Friday, November 5, 2010

Movie Review: 127 Hours

127 Hours *** ½
Directed by:
Danny Boyle.
Written By: Danny Boyle & Simon Beaufoy based on the book by Aron Ralston.
Starring: James Franco (Aron Ralston), Kate Mara (Girl 1), Amber Tamblyn (Girl 2), Clémence Poésy (Girlfriend), Lizzy Caplan (Sonja), Treat Williams (Aron's Dad), Kate Burton (Mrs. Ralston).

127 Hours is a harrowing true story about a man trapped in a cavern for days on end with no one to talk to, and no real way of getting out of the situation alive. Directed by Danny Boyle, and starring James Franco, in an excellent performance, the movie takes this seemingly uncinematic story and makes it into an intense, visually alive experience – one that you will not soon forget.

Aron Ralston (Franco) is a young engineer whose passion is hiking in the desert region in Utah close to his house. He decides to head out solo one weekend, and neglects to tell anyone where he is going. He gets out to the desert and starts his hike, and quickly meets two beautiful young women who are lost. He guides them to wear they need to go, and the three laugh and flirt, before splitting up and heading on their separate ways. It isn’t long after this that Ralston slips, falls down a shaft in a cavern and ends up with his arm literally caught between a rock and a hard place – in this case the cavern’s wall. He cannot move his arm, and the few tools he has are pretty useless in chipping the rock away – in fact it appears like his arm is really supporting the rock, so the more he chips away, the more his arm is actually trapped there. He has a little water, a little food and his video camera – which he uses to document what happens over those 127 Hours he is trapped down there. Other than his encounter with the two girls early in the film, and a few disjointed flashbacks showing us Aron’s loving relationship with his family, and his troubled relationship with his ex-girlfriend, the film is essentially just Franco, down that shaft by himself – talking to his camera, and trying to find his way out.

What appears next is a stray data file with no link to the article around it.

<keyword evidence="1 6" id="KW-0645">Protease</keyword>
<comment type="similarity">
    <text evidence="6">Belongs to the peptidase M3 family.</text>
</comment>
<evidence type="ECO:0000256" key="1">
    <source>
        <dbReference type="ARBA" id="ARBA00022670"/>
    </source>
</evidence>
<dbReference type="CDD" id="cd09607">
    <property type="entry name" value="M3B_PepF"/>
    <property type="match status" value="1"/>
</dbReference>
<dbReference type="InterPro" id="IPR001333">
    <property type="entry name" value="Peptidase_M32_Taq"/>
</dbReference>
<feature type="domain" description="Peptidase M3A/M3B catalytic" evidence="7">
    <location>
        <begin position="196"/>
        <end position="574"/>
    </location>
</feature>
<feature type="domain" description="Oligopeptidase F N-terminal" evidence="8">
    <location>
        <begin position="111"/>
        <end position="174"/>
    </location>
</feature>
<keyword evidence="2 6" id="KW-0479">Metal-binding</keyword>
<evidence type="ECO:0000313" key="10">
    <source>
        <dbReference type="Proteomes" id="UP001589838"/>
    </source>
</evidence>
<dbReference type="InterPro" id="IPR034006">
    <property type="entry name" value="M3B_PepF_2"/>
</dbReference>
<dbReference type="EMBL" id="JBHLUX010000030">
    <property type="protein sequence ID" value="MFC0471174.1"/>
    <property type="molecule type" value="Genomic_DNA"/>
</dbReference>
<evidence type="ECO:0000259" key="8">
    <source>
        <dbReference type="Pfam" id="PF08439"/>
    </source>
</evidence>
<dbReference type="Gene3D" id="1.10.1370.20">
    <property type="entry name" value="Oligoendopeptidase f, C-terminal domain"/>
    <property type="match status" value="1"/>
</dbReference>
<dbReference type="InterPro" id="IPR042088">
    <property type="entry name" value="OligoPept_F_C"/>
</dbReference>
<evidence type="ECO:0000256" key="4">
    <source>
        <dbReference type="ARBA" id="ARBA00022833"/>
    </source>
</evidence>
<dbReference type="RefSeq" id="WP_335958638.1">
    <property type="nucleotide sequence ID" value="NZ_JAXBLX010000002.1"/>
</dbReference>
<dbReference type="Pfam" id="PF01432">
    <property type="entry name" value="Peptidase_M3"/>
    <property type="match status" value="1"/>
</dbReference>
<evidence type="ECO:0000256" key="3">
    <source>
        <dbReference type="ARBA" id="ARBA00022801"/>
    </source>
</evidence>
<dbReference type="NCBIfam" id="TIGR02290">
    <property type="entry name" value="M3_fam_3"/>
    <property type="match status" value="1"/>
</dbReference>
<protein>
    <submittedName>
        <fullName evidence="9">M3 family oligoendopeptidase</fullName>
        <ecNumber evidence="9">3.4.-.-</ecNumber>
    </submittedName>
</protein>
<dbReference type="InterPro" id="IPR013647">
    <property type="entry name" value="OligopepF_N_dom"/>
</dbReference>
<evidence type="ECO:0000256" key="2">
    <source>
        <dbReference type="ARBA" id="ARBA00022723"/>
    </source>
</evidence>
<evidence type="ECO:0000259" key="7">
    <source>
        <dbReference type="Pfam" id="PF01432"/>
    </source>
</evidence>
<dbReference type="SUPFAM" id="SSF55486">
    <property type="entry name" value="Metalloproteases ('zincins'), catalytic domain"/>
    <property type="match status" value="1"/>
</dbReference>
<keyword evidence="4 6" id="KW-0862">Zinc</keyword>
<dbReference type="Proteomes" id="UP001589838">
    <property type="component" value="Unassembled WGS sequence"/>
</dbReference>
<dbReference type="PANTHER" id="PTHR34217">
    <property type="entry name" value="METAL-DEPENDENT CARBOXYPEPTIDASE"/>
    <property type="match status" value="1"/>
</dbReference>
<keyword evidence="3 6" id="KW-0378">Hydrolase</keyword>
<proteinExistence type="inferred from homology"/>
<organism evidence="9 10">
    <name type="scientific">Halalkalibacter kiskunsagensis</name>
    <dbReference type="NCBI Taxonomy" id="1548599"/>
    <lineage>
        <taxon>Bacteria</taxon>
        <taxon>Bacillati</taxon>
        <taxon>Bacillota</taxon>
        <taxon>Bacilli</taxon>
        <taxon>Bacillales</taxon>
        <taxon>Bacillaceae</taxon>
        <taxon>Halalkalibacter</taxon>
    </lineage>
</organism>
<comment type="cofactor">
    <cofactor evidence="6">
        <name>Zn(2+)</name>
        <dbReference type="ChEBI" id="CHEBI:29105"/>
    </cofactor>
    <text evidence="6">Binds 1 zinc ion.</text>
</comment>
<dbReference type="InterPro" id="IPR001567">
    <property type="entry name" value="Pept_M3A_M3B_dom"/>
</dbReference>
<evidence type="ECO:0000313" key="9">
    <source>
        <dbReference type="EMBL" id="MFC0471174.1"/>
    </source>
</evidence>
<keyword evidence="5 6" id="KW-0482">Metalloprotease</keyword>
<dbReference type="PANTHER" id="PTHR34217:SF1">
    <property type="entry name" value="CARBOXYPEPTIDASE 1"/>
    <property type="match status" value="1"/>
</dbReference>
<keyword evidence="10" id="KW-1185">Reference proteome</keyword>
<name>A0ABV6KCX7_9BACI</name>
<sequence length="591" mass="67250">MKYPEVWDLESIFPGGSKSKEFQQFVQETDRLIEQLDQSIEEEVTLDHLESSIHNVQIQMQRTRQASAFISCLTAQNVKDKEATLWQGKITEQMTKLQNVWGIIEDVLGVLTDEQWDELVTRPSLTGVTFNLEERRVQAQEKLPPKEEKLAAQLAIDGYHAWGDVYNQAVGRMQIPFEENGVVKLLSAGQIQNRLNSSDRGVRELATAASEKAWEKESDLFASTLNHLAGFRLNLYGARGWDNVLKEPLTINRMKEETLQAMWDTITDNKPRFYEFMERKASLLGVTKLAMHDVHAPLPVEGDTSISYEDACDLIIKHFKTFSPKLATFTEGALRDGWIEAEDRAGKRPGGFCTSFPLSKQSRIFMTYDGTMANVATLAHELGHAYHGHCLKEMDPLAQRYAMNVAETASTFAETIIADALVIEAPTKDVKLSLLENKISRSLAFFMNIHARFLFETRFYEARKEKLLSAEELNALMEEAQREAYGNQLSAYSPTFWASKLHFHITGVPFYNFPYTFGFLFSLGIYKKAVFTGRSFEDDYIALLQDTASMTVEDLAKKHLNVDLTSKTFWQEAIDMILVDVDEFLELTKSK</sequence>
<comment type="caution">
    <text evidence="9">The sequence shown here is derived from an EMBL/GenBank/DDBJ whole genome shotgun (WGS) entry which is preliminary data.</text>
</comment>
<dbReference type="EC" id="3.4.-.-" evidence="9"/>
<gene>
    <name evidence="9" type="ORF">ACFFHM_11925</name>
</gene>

But that doesn’t mean the film is boring in the least. Franco is a talented actor, and here he gives what is probably his performance to date. Aron maintains his dark sense of humor down there – which Franco gets perfectly – funny without being morbid, yet still recognizing the gravity of the situation. and it is also an intense, physical performance from Franco, who really does seem to start unraveling before our eyes. Franco is the heart of every scene in the movie, and he delivers a great performance.

Director Danny Boyle may go a little too far over the top with the visual fireworks at times in the movie. This is Boyle’s style, and while it worked amazingly well in Slumdog Millionaire, there were times in this film where I wished he would have played it a little more straight – lets flashy camera moves and rapid fire editing. To me, it freed the movie up just a little bit too much. I appreciated what Rodrigo Cortes did in Buried more – where he literally trapped us with Ryan Reynolds for an hour and a half. The pulsating, loud score by A.R. Rahman (who collaborated with Boyle on Slumdog Millionaire) adds to the intensity no doubt – although sometimes it becomes a little too overbearing. These are minor complaints – overall I did like the visuals of the film, and the score would be wonderful to listen to on its own. However, I think the film could have been even better if Boyle had realized that sometimes, less is more.

I don’t think it’s really giving anything away to reveal that Ralston makes it out of that cavern – after all, he has been doing the press rounds with Boyle and Franco, and the opening titles reveal that the film is based on a book written by Ralston. I won’t reveal how it is that he gets out, but needless to say it is painful and intense when it finally comes – and represents Franco at his best. The scene – which is probably no more than 3 minutes – is one of the hardest to watch of any film this year – but it is handled brilliantly by all involved.

There have been many survival stories put on film over the years – and a few like Sean Penn’s excellent Into the Wild which could be described as a non-survival story – but few can match 127 Hours for its sheer intensity. This is an inspiring story, but also one filled with pain and dark humor. That Boyle and Franco pulled it off at all is reason to celebrate.

1 comment:

  1. I lost a lot of respect for Boyle when he made this movie. As an avid outdoorsman he seems to idolize Aron Ralston instead of making the movie a tale of caution. His blatant misrepresentation of the sport of Canyoneering, will cause numerous problems and rescues next year in the deserts of southern Utah. It isn't a bad film but it has irresponsibility and Hollywood written all over it.